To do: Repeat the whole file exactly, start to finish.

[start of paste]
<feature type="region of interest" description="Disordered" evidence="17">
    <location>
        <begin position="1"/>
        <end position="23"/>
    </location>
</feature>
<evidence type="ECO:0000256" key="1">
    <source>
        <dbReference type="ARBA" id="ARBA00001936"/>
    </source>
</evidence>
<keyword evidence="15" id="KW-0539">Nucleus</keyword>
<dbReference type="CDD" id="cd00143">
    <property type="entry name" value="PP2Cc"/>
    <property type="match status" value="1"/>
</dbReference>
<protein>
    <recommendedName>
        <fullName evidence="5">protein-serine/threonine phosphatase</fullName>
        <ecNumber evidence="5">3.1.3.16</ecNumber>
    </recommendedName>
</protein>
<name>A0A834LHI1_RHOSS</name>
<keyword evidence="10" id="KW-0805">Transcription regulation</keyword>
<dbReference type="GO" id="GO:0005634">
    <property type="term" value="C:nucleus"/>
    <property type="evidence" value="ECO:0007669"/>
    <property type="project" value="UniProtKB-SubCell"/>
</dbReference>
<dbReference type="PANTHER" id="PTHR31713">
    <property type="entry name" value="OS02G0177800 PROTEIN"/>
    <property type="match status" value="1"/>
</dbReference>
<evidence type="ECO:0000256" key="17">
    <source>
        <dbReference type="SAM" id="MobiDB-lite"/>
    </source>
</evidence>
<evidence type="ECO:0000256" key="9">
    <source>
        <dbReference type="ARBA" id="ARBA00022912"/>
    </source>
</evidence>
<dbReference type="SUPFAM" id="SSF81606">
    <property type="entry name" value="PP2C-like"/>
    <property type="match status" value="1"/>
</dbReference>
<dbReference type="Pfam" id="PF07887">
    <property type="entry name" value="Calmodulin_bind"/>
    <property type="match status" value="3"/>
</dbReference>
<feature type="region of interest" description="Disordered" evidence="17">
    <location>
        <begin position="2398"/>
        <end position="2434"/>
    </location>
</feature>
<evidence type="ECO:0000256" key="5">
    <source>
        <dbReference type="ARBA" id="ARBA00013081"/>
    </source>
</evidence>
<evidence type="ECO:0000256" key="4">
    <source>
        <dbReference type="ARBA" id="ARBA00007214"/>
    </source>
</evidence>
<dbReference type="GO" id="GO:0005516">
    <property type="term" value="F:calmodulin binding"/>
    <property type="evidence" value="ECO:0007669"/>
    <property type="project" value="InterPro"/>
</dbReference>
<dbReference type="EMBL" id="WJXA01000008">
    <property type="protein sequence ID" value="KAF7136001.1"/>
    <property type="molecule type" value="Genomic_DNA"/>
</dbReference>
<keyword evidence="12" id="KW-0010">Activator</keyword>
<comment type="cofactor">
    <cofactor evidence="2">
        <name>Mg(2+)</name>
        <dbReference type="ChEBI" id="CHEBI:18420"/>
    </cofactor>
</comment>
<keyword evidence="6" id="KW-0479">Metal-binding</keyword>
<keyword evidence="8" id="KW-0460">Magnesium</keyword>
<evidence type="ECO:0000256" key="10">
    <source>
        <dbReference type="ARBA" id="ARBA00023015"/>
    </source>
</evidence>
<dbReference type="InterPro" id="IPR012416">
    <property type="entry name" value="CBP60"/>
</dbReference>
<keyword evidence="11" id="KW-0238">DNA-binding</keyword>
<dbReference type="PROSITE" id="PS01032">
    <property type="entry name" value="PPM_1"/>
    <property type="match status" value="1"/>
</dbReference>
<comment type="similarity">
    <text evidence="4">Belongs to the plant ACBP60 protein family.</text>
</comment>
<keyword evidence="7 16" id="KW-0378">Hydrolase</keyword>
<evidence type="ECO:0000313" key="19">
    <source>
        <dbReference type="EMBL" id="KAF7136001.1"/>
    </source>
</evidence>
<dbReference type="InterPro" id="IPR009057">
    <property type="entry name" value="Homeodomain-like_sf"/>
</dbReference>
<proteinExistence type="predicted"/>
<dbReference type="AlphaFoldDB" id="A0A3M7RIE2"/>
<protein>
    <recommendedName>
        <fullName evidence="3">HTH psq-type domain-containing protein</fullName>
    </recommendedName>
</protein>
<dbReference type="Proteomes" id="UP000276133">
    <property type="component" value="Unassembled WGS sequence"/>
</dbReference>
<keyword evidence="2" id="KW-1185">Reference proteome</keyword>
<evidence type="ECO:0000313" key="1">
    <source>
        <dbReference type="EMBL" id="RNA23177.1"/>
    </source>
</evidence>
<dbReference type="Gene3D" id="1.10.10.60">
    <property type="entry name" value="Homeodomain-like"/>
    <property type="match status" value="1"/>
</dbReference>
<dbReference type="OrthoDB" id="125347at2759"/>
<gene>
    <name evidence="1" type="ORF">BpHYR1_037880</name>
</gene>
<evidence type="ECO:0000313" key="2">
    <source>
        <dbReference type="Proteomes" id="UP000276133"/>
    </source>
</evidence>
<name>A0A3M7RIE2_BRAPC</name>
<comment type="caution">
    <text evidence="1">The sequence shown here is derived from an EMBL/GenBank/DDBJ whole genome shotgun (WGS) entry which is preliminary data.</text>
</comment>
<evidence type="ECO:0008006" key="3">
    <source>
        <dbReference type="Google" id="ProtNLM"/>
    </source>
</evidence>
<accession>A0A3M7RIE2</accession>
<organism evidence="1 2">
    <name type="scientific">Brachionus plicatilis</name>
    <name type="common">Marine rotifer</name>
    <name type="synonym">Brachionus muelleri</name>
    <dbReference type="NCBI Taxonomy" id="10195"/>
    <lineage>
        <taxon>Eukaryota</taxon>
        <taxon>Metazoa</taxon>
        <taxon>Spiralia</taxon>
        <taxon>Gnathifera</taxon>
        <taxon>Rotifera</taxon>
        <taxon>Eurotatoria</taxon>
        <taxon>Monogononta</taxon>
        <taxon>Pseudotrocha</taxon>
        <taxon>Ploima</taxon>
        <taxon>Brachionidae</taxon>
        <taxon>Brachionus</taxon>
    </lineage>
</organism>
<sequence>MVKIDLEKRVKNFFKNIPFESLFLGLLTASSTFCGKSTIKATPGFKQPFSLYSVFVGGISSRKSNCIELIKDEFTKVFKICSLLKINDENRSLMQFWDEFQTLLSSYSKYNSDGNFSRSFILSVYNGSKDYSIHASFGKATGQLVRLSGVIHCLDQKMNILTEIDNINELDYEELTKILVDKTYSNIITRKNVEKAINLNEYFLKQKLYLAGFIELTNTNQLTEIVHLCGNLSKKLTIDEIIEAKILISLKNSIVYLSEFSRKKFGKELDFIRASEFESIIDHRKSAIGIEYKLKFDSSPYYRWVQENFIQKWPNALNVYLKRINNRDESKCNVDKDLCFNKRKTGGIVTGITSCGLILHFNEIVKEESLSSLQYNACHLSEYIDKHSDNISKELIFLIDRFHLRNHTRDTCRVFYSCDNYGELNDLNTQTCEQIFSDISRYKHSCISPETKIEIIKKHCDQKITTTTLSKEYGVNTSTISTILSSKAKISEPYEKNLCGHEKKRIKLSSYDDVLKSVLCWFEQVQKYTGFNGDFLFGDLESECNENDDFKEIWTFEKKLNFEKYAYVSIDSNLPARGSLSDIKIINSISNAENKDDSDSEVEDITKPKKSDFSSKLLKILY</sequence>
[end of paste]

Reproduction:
<feature type="region of interest" description="Disordered" evidence="17">
    <location>
        <begin position="1"/>
        <end position="23"/>
    </location>
</feature>
<evidence type="ECO:0000256" key="1">
    <source>
        <dbReference type="ARBA" id="ARBA00001936"/>
    </source>
</evidence>
<keyword evidence="15" id="KW-0539">Nucleus</keyword>
<dbReference type="CDD" id="cd00143">
    <property type="entry name" value="PP2Cc"/>
    <property type="match status" value="1"/>
</dbReference>
<protein>
    <recommendedName>
        <fullName evidence="5">protein-serine/threonine phosphatase</fullName>
        <ecNumber evidence="5">3.1.3.16</ecNumber>
    </recommendedName>
</protein>
<name>A0A834LHI1_RHOSS</name>
<keyword evidence="10" id="KW-0805">Transcription regulation</keyword>
<dbReference type="GO" id="GO:0005634">
    <property type="term" value="C:nucleus"/>
    <property type="evidence" value="ECO:0007669"/>
    <property type="project" value="UniProtKB-SubCell"/>
</dbReference>
<dbReference type="PANTHER" id="PTHR31713">
    <property type="entry name" value="OS02G0177800 PROTEIN"/>
    <property type="match status" value="1"/>
</dbReference>
<evidence type="ECO:0000256" key="17">
    <source>
        <dbReference type="SAM" id="MobiDB-lite"/>
    </source>
</evidence>
<evidence type="ECO:0000256" key="9">
    <source>
        <dbReference type="ARBA" id="ARBA00022912"/>
    </source>
</evidence>
<dbReference type="SUPFAM" id="SSF81606">
    <property type="entry name" value="PP2C-like"/>
    <property type="match status" value="1"/>
</dbReference>
<dbReference type="Pfam" id="PF07887">
    <property type="entry name" value="Calmodulin_bind"/>
    <property type="match status" value="3"/>
</dbReference>
<feature type="region of interest" description="Disordered" evidence="17">
    <location>
        <begin position="2398"/>
        <end position="2434"/>
    </location>
</feature>
<evidence type="ECO:0000256" key="5">
    <source>
        <dbReference type="ARBA" id="ARBA00013081"/>
    </source>
</evidence>
<evidence type="ECO:0000256" key="4">
    <source>
        <dbReference type="ARBA" id="ARBA00007214"/>
    </source>
</evidence>
<dbReference type="GO" id="GO:0005516">
    <property type="term" value="F:calmodulin binding"/>
    <property type="evidence" value="ECO:0007669"/>
    <property type="project" value="InterPro"/>
</dbReference>
<dbReference type="EMBL" id="WJXA01000008">
    <property type="protein sequence ID" value="KAF7136001.1"/>
    <property type="molecule type" value="Genomic_DNA"/>
</dbReference>
<keyword evidence="12" id="KW-0010">Activator</keyword>
<comment type="cofactor">
    <cofactor evidence="2">
        <name>Mg(2+)</name>
        <dbReference type="ChEBI" id="CHEBI:18420"/>
    </cofactor>
</comment>
<keyword evidence="6" id="KW-0479">Metal-binding</keyword>
<keyword evidence="8" id="KW-0460">Magnesium</keyword>
<evidence type="ECO:0000256" key="10">
    <source>
        <dbReference type="ARBA" id="ARBA00023015"/>
    </source>
</evidence>
<dbReference type="InterPro" id="IPR012416">
    <property type="entry name" value="CBP60"/>
</dbReference>
<keyword evidence="11" id="KW-0238">DNA-binding</keyword>
<dbReference type="PROSITE" id="PS01032">
    <property type="entry name" value="PPM_1"/>
    <property type="match status" value="1"/>
</dbReference>
<comment type="similarity">
    <text evidence="4">Belongs to the plant ACBP60 protein family.</text>
</comment>
<keyword evidence="7 16" id="KW-0378">Hydrolase</keyword>
<evidence type="ECO:0000313" key="19">
    <source>
        <dbReference type="EMBL" id="KAF7136001.1"/>
    </source>
</evidence>
<dbReference type="InterPro" id="IPR009057">
    <property type="entry name" value="Homeodomain-like_sf"/>
</dbReference>
<proteinExistence type="predicted"/>
<dbReference type="AlphaFoldDB" id="A0A3M7RIE2"/>
<protein>
    <recommendedName>
        <fullName evidence="3">HTH psq-type domain-containing protein</fullName>
    </recommendedName>
</protein>
<dbReference type="Proteomes" id="UP000276133">
    <property type="component" value="Unassembled WGS sequence"/>
</dbReference>
<keyword evidence="2" id="KW-1185">Reference proteome</keyword>
<evidence type="ECO:0000313" key="1">
    <source>
        <dbReference type="EMBL" id="RNA23177.1"/>
    </source>
</evidence>
<dbReference type="Gene3D" id="1.10.10.60">
    <property type="entry name" value="Homeodomain-like"/>
    <property type="match status" value="1"/>
</dbReference>
<dbReference type="OrthoDB" id="125347at2759"/>
<gene>
    <name evidence="1" type="ORF">BpHYR1_037880</name>
</gene>
<evidence type="ECO:0000313" key="2">
    <source>
        <dbReference type="Proteomes" id="UP000276133"/>
    </source>
</evidence>
<name>A0A3M7RIE2_BRAPC</name>
<comment type="caution">
    <text evidence="1">The sequence shown here is derived from an EMBL/GenBank/DDBJ whole genome shotgun (WGS) entry which is preliminary data.</text>
</comment>
<evidence type="ECO:0008006" key="3">
    <source>
        <dbReference type="Google" id="ProtNLM"/>
    </source>
</evidence>
<accession>A0A3M7RIE2</accession>
<organism evidence="1 2">
    <name type="scientific">Brachionus plicatilis</name>
    <name type="common">Marine rotifer</name>
    <name type="synonym">Brachionus muelleri</name>
    <dbReference type="NCBI Taxonomy" id="10195"/>
    <lineage>
        <taxon>Eukaryota</taxon>
        <taxon>Metazoa</taxon>
        <taxon>Spiralia</taxon>
        <taxon>Gnathifera</taxon>
        <taxon>Rotifera</taxon>
        <taxon>Eurotatoria</taxon>
        <taxon>Monogononta</taxon>
        <taxon>Pseudotrocha</taxon>
        <taxon>Ploima</taxon>
        <taxon>Brachionidae</taxon>
        <taxon>Brachionus</taxon>
    </lineage>
</organism>
<sequence>MVKIDLEKRVKNFFKNIPFESLFLGLLTASSTFCGKSTIKATPGFKQPFSLYSVFVGGISSRKSNCIELIKDEFTKVFKICSLLKINDENRSLMQFWDEFQTLLSSYSKYNSDGNFSRSFILSVYNGSKDYSIHASFGKATGQLVRLSGVIHCLDQKMNILTEIDNINELDYEELTKILVDKTYSNIITRKNVEKAINLNEYFLKQKLYLAGFIELTNTNQLTEIVHLCGNLSKKLTIDEIIEAKILISLKNSIVYLSEFSRKKFGKELDFIRASEFESIIDHRKSAIGIEYKLKFDSSPYYRWVQENFIQKWPNALNVYLKRINNRDESKCNVDKDLCFNKRKTGGIVTGITSCGLILHFNEIVKEESLSSLQYNACHLSEYIDKHSDNISKELIFLIDRFHLRNHTRDTCRVFYSCDNYGELNDLNTQTCEQIFSDISRYKHSCISPETKIEIIKKHCDQKITTTTLSKEYGVNTSTISTILSSKAKISEPYEKNLCGHEKKRIKLSSYDDVLKSVLCWFEQVQKYTGFNGDFLFGDLESECNENDDFKEIWTFEKKLNFEKYAYVSIDSNLPARGSLSDIKIINSISNAENKDDSDSEVEDITKPKKSDFSSKLLKILY</sequence>